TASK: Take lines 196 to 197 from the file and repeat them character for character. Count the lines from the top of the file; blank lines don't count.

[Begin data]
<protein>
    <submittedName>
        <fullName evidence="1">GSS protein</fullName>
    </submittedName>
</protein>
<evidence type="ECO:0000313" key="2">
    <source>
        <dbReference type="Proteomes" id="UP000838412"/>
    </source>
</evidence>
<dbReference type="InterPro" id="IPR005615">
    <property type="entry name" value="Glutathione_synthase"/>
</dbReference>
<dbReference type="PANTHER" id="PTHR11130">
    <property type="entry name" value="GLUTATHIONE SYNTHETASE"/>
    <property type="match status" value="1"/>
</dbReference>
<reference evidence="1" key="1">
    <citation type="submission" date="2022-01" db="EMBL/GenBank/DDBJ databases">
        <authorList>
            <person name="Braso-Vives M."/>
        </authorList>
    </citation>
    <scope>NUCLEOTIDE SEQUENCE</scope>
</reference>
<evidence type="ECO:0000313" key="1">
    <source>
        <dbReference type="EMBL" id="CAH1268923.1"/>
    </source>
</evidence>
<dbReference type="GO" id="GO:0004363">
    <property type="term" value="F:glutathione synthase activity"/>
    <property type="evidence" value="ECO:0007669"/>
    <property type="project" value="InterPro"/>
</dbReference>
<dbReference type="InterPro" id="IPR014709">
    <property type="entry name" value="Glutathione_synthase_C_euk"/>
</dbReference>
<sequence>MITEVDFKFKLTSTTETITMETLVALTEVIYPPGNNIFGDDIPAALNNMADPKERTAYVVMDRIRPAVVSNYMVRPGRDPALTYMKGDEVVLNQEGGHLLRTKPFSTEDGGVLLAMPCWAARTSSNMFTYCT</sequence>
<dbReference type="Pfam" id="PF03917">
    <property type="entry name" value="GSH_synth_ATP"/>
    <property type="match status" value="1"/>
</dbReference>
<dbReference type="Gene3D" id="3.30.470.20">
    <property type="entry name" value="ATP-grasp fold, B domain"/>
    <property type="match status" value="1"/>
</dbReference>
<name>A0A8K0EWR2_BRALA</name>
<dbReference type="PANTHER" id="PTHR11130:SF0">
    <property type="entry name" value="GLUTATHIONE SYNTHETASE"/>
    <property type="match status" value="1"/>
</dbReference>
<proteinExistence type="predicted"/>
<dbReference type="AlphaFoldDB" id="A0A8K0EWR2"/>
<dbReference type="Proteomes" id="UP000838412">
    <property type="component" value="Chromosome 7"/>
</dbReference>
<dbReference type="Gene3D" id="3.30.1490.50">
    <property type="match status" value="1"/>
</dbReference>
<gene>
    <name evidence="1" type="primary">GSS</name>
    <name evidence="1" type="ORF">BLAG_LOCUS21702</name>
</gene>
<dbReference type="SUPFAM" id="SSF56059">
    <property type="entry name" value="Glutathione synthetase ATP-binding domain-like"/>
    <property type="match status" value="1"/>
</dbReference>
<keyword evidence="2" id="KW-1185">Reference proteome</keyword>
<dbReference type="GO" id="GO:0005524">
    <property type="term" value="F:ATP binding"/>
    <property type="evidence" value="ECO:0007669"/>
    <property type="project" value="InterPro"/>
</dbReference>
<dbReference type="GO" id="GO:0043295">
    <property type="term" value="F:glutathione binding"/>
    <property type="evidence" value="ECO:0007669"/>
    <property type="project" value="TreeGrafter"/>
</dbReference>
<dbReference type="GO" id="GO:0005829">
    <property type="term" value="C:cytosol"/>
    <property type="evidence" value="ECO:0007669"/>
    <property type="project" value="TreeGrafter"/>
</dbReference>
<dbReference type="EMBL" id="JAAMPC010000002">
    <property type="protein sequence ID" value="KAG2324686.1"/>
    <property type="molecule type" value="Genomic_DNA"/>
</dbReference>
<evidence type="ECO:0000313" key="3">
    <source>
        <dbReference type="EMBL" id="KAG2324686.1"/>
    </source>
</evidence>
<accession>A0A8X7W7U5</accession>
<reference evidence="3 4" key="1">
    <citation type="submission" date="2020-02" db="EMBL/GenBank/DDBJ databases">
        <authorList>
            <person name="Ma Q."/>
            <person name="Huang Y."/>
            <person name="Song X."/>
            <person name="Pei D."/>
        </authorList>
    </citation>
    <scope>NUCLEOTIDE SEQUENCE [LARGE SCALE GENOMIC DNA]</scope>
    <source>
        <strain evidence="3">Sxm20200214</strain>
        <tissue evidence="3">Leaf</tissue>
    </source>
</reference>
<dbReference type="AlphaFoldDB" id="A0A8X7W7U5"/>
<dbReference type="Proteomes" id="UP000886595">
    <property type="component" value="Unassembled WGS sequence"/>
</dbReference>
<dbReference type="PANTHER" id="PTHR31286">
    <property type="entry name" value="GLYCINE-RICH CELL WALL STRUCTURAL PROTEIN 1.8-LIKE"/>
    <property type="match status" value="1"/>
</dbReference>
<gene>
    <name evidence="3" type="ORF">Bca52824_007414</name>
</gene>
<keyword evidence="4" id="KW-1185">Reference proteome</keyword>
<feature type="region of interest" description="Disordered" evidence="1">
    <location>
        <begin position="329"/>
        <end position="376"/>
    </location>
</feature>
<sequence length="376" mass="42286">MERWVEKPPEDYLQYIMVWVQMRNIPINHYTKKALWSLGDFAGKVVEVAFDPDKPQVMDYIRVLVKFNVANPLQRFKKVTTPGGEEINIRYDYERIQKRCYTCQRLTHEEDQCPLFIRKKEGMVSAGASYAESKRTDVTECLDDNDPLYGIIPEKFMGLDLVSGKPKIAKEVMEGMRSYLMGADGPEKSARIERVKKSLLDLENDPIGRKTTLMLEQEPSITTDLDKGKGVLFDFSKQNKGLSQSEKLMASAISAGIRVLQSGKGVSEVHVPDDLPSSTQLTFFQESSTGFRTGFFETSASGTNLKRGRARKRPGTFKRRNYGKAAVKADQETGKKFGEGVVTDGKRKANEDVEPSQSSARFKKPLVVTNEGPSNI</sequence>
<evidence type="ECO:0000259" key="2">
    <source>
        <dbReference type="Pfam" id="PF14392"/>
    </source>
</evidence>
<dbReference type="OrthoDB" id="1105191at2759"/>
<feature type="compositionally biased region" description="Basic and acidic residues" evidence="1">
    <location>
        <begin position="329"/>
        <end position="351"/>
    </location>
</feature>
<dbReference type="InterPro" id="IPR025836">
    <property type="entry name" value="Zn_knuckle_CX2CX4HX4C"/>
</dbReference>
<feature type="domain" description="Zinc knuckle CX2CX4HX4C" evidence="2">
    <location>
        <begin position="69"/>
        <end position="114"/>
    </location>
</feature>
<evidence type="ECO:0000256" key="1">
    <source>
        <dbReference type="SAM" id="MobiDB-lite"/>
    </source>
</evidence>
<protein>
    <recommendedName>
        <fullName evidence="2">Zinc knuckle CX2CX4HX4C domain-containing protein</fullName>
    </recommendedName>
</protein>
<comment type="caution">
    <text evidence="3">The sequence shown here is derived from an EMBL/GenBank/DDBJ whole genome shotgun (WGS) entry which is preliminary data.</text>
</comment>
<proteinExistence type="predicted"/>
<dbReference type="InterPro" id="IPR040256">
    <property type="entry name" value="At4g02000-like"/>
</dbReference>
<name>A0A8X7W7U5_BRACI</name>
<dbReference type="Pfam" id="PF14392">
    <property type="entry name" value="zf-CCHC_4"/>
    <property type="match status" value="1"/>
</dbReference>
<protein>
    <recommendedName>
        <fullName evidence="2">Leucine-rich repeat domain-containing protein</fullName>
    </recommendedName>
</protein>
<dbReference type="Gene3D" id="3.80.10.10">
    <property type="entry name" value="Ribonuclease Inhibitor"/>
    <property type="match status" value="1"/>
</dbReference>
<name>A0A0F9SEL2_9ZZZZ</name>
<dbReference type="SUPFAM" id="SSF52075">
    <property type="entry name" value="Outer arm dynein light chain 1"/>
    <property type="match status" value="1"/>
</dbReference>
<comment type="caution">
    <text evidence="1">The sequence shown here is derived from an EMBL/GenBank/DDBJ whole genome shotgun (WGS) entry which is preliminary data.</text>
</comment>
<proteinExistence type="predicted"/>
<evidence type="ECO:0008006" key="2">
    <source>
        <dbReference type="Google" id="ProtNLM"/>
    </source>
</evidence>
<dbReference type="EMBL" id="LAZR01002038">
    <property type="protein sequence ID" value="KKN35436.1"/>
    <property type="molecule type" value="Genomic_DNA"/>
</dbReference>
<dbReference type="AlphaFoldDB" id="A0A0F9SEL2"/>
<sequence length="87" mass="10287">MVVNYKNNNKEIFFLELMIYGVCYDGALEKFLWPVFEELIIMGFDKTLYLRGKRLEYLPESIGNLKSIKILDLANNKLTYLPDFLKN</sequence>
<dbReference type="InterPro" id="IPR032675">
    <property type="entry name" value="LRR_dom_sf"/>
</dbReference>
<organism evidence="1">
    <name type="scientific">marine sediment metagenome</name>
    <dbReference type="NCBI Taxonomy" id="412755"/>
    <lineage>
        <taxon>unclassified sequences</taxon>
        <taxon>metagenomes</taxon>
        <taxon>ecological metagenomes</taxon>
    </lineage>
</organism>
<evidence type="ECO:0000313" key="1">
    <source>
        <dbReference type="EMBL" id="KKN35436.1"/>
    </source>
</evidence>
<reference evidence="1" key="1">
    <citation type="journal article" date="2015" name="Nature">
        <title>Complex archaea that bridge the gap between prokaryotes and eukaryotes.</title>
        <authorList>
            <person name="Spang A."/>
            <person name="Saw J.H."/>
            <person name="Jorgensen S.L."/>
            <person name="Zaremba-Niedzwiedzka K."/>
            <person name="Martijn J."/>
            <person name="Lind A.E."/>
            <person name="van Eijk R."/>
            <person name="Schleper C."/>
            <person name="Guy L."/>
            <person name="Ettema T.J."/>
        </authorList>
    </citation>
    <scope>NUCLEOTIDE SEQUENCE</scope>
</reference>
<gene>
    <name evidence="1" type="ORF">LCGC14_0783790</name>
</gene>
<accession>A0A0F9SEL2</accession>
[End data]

    <property type="protein sequence ID" value="KKN35436.1"/>
    <property type="molecule type" value="Genomic_DNA"/>